« Reply #891 on: April 16, 2017, 05:58:35 AM »
The below scope shot,is to try and  get the single wound coil to ring-in the same way i did the bifilar.
As you can see,it rings down very quickly.
Tried a frequency sweep,and this was the best result.


Easy to see the bifilar coil rings down a lot more.

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Re: The bifilar pancake coil at its resonant frequency
« Reply #891 on: April 16, 2017, 05:58:35 AM »
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Offline TinselKoala

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Re: The bifilar pancake coil at its resonant frequency
« Reply #892 on: April 16, 2017, 05:58:45 AM »
I picked the wire for this some time ago when a RS store was going down for the count. was 29 bux and got 60%off so it was a no brainer. The flatness of the copper should give more surface area proximity than round wire per turn, that was my inspiration for going flat, to increase the capacitance.  Like imagine say 1in wide copper tape or even wider. A nice increase in both capacitance and induction in a similar sized dia with a thin insulation layer between turns.

I feel good with the outcome of the capacitance and the inductance. I was also happy with the 85khz as it clearly shows a decent amount of inductance and capacitance to not only go lower than the mhz range, but i wasnt expecting below 100khz. How many ohms is the series total on your coil?

Mags

The two bifilar pancake coils measure 3.90 ohms and 661 uH and 2.19 nF,  and 3.90 ohms and 685 uH and 2.20 nF, including the connections. The matching monofilar coil I wound yesterday (bitch!) measures 3.92 ohms and 712 uH. It may have a couple more turns on it than the bifilars, from the looks of it.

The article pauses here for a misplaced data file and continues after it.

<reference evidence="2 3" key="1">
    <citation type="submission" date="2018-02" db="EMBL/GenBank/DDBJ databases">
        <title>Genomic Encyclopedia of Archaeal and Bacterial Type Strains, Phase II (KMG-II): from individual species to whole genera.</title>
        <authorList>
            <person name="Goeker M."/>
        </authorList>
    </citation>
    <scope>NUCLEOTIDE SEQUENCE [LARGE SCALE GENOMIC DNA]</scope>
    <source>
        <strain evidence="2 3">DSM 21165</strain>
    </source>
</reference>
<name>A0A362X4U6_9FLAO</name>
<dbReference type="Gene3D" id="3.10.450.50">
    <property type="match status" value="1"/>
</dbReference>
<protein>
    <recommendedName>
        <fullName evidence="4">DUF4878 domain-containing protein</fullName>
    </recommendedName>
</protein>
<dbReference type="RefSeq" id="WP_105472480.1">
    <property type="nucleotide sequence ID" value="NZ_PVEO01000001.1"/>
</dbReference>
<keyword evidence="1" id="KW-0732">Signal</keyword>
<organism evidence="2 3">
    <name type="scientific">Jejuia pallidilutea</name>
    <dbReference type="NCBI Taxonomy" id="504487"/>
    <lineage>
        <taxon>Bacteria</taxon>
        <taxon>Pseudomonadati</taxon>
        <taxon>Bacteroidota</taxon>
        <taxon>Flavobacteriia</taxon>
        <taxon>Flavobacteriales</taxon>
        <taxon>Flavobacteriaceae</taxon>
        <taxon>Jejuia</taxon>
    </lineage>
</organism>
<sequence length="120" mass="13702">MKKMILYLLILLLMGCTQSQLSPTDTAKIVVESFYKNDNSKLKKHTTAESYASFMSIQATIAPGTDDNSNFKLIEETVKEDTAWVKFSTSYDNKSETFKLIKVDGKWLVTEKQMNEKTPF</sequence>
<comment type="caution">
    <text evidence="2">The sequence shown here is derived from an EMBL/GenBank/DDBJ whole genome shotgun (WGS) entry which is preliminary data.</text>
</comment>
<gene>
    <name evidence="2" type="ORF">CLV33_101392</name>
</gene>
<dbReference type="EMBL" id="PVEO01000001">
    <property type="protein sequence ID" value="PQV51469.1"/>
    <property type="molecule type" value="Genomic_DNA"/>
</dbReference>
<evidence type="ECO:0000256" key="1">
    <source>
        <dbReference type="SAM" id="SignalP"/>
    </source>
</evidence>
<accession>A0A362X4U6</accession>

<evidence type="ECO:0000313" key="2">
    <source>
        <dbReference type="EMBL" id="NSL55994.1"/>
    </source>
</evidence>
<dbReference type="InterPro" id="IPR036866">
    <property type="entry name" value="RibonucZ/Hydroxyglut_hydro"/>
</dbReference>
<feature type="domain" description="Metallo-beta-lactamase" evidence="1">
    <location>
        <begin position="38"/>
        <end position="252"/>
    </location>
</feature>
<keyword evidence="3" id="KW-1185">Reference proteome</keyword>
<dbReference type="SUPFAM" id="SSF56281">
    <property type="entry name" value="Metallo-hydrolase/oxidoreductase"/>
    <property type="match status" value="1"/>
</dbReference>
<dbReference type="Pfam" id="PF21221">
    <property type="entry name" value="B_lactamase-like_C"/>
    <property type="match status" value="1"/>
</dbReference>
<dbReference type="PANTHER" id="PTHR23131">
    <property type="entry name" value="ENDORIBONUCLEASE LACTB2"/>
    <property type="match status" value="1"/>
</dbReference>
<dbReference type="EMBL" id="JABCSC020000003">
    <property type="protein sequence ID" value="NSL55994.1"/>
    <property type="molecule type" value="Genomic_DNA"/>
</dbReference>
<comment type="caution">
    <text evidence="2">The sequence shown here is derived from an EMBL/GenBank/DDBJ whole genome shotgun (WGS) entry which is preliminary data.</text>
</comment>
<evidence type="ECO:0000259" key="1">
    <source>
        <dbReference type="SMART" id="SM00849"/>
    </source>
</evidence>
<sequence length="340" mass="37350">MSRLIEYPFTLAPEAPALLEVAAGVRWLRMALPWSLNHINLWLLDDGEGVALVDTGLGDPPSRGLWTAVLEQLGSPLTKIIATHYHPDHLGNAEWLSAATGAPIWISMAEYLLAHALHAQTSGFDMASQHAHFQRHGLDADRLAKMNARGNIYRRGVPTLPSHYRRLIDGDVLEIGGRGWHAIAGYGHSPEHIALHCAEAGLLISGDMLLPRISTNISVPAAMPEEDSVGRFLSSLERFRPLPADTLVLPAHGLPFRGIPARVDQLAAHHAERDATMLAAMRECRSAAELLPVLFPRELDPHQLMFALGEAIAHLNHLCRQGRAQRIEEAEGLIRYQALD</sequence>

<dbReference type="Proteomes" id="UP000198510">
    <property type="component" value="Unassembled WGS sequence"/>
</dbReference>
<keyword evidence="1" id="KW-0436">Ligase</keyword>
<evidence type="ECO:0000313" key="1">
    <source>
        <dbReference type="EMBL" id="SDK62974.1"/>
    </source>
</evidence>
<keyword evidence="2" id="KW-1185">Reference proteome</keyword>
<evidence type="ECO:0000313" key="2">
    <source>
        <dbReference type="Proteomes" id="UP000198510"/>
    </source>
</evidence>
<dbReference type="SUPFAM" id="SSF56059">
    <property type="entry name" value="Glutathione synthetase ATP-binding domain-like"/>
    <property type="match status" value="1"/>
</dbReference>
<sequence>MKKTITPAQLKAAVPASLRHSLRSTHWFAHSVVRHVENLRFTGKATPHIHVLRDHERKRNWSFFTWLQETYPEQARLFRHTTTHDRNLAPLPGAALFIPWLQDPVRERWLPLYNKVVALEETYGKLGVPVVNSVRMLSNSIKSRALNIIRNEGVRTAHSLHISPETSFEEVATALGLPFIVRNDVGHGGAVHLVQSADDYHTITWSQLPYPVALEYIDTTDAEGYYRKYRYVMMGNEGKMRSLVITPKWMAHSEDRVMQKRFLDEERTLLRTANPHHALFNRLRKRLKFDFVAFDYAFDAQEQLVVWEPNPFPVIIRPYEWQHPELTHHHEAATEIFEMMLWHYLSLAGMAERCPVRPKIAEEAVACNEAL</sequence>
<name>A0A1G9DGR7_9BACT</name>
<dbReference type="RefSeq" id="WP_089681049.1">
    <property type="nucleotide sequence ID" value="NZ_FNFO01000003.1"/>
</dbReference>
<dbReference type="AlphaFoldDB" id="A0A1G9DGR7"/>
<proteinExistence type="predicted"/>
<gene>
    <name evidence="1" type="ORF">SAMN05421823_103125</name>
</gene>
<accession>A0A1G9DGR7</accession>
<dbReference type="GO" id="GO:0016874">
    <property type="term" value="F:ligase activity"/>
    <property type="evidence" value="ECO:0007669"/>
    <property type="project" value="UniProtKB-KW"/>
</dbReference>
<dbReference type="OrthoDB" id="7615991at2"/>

Still haven't measured resonant frequency, have been busy with other things this evening.

Offline TinselKoala

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Re: The bifilar pancake coil at its resonant frequency
« Reply #893 on: April 16, 2017, 06:05:06 AM »
So,when we say!self resonant frequency!,do we simply keep raising the frequency until maximum voltage amplitude is reached across the coil?

If so,who can calculate what mine should be,using the values given in my last post?.


Brad
With 1.22 nF and 0.02 nanoH I get 1.0189 GHz. With 0.06 nH I get 588 MHz.

But I must say those inductance values are implausible, even if you mistakenly connected the coil as a hairpin bifilar instead of a Tesla series bifilar.

Here's an inductance calculator that will show you that even the meter's connecting leads will probably have more inductance than that. You are talking short PC board traces, for that low inductance.

http://www.consultrsr.net/resources/eis/induct5.htm

How are you measuring the inductance to be that low?

Your recent scopeshot of the ringing appears to show about 6.2 oscillations in 5 microseconds (2 divisions) which should be a frequency of about 1.24 MHz.

So taking the 1.22 nF capacitance and that frequency and working backwards for inductance, we should have about 13.5 microHenry. Even that seems low to me.  The bifilar coils and the monofilar coil I showed earlier each have inductance of around 700 microHenry. Are you sure we are seeing the coil ringing, and not your probe leads?